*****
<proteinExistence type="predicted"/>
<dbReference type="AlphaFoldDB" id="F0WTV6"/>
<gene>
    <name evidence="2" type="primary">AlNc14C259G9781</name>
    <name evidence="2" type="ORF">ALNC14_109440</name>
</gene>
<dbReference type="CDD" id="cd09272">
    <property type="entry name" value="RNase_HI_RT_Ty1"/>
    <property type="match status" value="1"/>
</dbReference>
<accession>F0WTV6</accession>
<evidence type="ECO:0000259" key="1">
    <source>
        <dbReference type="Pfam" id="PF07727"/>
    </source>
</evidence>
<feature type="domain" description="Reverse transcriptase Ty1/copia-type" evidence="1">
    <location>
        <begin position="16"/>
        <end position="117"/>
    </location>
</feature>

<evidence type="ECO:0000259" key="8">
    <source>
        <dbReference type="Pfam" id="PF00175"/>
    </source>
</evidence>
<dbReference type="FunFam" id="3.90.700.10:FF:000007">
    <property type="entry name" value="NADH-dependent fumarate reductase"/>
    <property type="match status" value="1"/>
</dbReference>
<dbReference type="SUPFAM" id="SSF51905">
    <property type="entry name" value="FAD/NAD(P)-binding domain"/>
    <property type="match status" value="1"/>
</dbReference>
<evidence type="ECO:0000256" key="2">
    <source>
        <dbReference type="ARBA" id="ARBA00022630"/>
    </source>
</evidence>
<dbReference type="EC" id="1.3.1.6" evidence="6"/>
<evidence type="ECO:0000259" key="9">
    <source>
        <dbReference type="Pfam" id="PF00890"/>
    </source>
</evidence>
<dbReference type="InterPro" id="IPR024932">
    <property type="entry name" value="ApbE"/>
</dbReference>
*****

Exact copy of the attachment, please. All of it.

<proteinExistence type="predicted"/>
<dbReference type="AlphaFoldDB" id="F0WTV6"/>
<gene>
    <name evidence="2" type="primary">AlNc14C259G9781</name>
    <name evidence="2" type="ORF">ALNC14_109440</name>
</gene>
<dbReference type="CDD" id="cd09272">
    <property type="entry name" value="RNase_HI_RT_Ty1"/>
    <property type="match status" value="1"/>
</dbReference>
<accession>F0WTV6</accession>
<evidence type="ECO:0000259" key="1">
    <source>
        <dbReference type="Pfam" id="PF07727"/>
    </source>
</evidence>
<feature type="domain" description="Reverse transcriptase Ty1/copia-type" evidence="1">
    <location>
        <begin position="16"/>
        <end position="117"/>
    </location>
</feature>

<evidence type="ECO:0000259" key="8">
    <source>
        <dbReference type="Pfam" id="PF00175"/>
    </source>
</evidence>
<dbReference type="FunFam" id="3.90.700.10:FF:000007">
    <property type="entry name" value="NADH-dependent fumarate reductase"/>
    <property type="match status" value="1"/>
</dbReference>
<dbReference type="SUPFAM" id="SSF51905">
    <property type="entry name" value="FAD/NAD(P)-binding domain"/>
    <property type="match status" value="1"/>
</dbReference>
<evidence type="ECO:0000256" key="2">
    <source>
        <dbReference type="ARBA" id="ARBA00022630"/>
    </source>
</evidence>
<dbReference type="EC" id="1.3.1.6" evidence="6"/>
<evidence type="ECO:0000259" key="9">
    <source>
        <dbReference type="Pfam" id="PF00890"/>
    </source>
</evidence>
<dbReference type="InterPro" id="IPR024932">
    <property type="entry name" value="ApbE"/>
</dbReference>